Vowels Video Transcript

Hi, I'm Fame Ketover of Lenguin.com, and this is Mandarin Chinese. Open up and say "ah" because today we're going to be talking about vowel sounds.

The vowel sounds of Chinese all have approximate equivalents in English. We're going to go through some Chinese surnames to practice the sounds. Let's start, listen to the vowel sound.

Fāng, Fāng, Fāng

Notice that the vowel sound "a" is spelled with the letter A as in Okinawa. Try repeating the surname after the speaker.

Fāng, Fāng, Fāng

Listen to the vowel in the second surname.

Mí, Mí, Mí

Notice the vowel sound "i" is spelled with an I as in Tahiti. Try repeating.

Mí, Mí, Mí

Here's the third surname.

Hú, Hú, Hú

Notice that the sound "u" is spelled with a U. Though not quite the same, it's like the English vowel U in Honalulu. Try repeating.

Hú, Hú, Hú

Here's the fourth one.

Hóng, Hóng, Hóng

Notice that even though its spelled the same, this does not sound much like the English vowel we use for "Hong Kong". It sounds more like the short double-o vowel in "hook". About the only word with this sound spelled with a single O in English is "woman". Try repeating.

Hóng, Hóng, Hóng

Listen to the last surname.

Ēn, Ēn, Ēn

Notice that the sound "e" is spelled with an E as in chicken. Notice also that this is not the vowel sound spelled with an E as in "hen". Try repeating.

Ēn, Ēn, Ēn

You might find this sound "e" a bit close to the sound "a" and to the sound "o". The exercises at Lenguin.com will give you help in making these distinctions.

Now we're going to check out some diphthongs or vowel combinations. Listen to this surname.

Lài, Lài, Lài

Notice that the diphthong "ai" is spelled AI as in Shanghai, which in Chinese is pronounced like this.

Shànghǎi, Shànghǎi

Try repeating the surname.

Lài, Lài, Lài

Here's the second surname.

Wěi, Wěi, Wěi

The diphthong "ei" is spelled EI as in Taipei, which is pronounced in Chinese like this.

Táiběi, Táiběi

Remember that without the letter I the letter E was pronounced "e". Try repeating the surname.

Wěi, Wěi, Wěi

Here's the third surname.

Hào, Hào, Hào

The diphthong "ao" is spelled AO as in "Mao Zedong", in Chinese:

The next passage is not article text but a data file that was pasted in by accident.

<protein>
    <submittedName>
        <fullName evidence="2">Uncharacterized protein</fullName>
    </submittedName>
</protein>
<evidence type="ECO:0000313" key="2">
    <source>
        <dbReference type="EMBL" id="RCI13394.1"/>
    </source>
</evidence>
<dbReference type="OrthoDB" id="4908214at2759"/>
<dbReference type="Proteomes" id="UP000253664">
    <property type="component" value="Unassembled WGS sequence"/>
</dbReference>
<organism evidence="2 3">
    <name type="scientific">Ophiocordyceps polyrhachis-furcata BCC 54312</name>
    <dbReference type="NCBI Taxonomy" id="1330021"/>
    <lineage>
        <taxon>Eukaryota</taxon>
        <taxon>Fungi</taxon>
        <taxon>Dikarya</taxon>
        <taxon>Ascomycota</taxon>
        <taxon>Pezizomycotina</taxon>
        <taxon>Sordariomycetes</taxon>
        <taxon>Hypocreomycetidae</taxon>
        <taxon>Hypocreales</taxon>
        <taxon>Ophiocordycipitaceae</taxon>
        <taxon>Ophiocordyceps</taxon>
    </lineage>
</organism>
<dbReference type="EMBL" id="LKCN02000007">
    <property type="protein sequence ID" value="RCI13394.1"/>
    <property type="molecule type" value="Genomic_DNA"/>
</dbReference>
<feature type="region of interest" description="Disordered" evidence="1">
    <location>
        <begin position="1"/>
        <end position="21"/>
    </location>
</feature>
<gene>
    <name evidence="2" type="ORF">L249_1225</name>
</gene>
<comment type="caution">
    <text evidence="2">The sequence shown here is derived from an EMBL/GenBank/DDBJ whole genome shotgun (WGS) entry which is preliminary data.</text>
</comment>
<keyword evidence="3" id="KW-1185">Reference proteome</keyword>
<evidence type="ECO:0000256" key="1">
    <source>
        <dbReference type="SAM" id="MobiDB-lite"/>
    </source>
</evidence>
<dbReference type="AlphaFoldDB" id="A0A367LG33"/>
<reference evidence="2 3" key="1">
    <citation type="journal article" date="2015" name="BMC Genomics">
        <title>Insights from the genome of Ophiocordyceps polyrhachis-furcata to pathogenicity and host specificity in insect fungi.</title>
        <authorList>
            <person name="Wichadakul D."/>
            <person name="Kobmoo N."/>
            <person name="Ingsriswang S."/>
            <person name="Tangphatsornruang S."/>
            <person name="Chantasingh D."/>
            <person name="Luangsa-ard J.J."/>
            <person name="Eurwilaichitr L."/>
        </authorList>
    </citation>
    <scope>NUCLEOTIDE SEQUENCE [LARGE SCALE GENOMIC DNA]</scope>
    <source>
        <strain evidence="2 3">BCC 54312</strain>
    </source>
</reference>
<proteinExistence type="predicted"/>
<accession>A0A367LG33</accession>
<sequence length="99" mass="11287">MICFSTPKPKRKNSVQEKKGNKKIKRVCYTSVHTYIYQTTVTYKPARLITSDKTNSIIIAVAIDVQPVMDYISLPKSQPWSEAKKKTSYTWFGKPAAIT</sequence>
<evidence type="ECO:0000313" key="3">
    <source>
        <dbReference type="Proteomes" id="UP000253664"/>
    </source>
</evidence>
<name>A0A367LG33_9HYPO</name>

Máo Zédōng, Máo Zédōng

Try repeating.

Hào, Hào, Hào

Here's the last surname.

Lóu, Lóu, Lóu

The diphthong "ou" is spelled OU, as in "Zhou Enlai", in Chinese:

Zhōu Ēnlái, Zhōu Ēnlái

Try repeating.

Lóu, Lóu, Lóu


Up until this point, we've treated the sound spelled W and Y as if they were regular consonants. But phonetically, they're shorted vowels, or semivowels, which glide into the full vowel of the syllable. They're so close to being vowels that when a semivowel is followed by a vowel, with the same articulation, it might be difficult to hear any transition. The syllable written WU may sound like "u" and the syllable written YI may sound like "i". Semivowels may follow consonants, and when they do, the Pinyin system writes them with the equivalent vowel letter: U instead of W, and I instead of Y. Listen to the speaker read the rows of surnames in this display.

Háng, Wáng, Huáng
Lán, Wán, Luán
Máo, Yáo, Miáo
Láng, Yáng, Liáng

In each group, the first surname starts with a regular consonant, the second with a semivowel, and the third with a regular consonant followed by a semivowel spelled as a vowel. If you have any difficulty with semivowels following consonants, you can build up to them by starting with full vowels and speeding up until they're semivowels. For example, we could build up to the surname "Huān", by starting from the full name - surname and given name: Hū Ān

Listen.

Hū Ān, Huān

Again

Hū Ān, Huān

Try repeating after the speaker.

Hū Ān, Huān

Again.

Hū Ān, Huān

Try repeating after the speaker as she says the names again.

Háng, Wáng, Huáng
Lán, Wán, Luán
Máo, Yáo, Miáo
Láng, Yáng, Liáng

Now we'll look at three irregularities that crop up in combinations of semivowel and vowel. Listen to the speaker read the first group of surnames.

È, Yè, Liè

Notice the effect of the semivowel written Y or I. Again.

È, Yè, Liè

After the semivowel written Y or I, the letter E has the same sound value as in English "yet", rather than the sound value "e", which it has alone. This is the same sound value it has in the diphthong "ei", EI. Try repeating these three surnames after the speaker.

È, Yè, Liè

Again.

È, Yè, Liè

Now listen to the next group.

Ān, Yán, Lián

Notice the effect of the semivowel. Again.

Ān, Yán, Lián

Here after the semivowel, the AN takes on the sound value of EN as in "hen".

We include the N in the rule because this change only takes place when there is an N. Try repeating these surnames.

Ān, Yán, Lián

Again.

Ān, Yán, Lián

Now listen to the last group of surnames.

Lóng, Wò, Luò

Listen for the effect of the semivowel written W or U.

Lóng, Wò, Luò

ONG is pronounced "ong" but after the semivowel written W or U, the letter O stands for another vowel sound. The combination WO or UO is pronounced rather like the beginning of the English word "wall". Try repeating after the speaker.

Lóng, Wò, Luò

Again.

Lóng, Wò, Luò

That's the end of this lesson. Remember to head over to Lenguin.com to do the exercises. That's Lenguin as in Lenguin the Penguin. Thanks for watching!

I want to thank all of our subscribers and supporters for their gracious donations in making these courses possible. In future lessons this is where I'll be giving shout-outs to our Patreon supporters. So be sure to visit our Patreon page to see all the goodies we're offering. Until next time, stay cool.

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